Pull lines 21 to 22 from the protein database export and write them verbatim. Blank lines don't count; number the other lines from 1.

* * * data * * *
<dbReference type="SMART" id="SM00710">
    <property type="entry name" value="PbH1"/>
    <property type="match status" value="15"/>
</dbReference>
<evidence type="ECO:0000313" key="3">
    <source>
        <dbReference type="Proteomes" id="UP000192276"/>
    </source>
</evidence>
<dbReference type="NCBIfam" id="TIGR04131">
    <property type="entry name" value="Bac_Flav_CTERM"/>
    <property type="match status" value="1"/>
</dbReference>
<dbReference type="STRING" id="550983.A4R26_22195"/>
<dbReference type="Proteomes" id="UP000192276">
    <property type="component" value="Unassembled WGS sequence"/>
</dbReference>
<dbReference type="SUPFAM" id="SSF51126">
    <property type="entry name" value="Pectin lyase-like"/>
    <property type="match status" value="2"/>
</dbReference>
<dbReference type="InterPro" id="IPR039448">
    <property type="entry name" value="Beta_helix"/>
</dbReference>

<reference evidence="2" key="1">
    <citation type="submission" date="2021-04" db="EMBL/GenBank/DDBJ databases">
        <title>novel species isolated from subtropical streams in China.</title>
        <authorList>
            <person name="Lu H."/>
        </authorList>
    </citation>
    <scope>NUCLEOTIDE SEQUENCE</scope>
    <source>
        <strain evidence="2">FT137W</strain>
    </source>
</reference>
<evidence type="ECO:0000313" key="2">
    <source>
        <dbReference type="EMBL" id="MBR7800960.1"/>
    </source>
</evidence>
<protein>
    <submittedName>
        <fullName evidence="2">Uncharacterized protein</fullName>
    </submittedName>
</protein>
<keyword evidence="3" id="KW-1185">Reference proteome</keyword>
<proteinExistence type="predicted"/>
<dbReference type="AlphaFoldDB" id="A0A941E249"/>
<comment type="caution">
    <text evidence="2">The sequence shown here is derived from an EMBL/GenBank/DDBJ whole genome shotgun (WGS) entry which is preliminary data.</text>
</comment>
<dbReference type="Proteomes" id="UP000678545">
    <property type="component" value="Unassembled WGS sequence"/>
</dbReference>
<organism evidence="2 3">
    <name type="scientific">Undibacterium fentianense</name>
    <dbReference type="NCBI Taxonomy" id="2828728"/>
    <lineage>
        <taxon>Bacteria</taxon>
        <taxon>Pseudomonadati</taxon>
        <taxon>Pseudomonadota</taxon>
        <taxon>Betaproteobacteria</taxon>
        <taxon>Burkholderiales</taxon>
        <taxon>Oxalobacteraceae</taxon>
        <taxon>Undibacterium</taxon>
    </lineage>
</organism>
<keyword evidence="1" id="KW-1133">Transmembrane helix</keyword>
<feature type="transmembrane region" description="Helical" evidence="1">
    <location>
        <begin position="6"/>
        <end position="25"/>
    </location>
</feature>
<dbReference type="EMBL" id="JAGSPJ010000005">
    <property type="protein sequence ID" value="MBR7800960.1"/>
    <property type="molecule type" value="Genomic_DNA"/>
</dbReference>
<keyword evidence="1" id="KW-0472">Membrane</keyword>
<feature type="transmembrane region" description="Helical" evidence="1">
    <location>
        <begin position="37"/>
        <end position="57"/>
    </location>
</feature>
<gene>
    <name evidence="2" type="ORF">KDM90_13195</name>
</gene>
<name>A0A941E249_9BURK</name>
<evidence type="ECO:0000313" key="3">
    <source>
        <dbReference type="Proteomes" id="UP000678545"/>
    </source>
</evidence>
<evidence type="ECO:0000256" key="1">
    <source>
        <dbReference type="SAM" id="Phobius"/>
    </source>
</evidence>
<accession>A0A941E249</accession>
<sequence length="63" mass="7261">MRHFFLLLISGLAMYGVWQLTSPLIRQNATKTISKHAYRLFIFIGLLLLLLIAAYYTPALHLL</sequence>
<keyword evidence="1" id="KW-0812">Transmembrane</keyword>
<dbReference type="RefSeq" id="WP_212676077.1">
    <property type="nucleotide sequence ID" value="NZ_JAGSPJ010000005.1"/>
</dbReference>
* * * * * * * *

</dbReference>
<dbReference type="InterPro" id="IPR039448">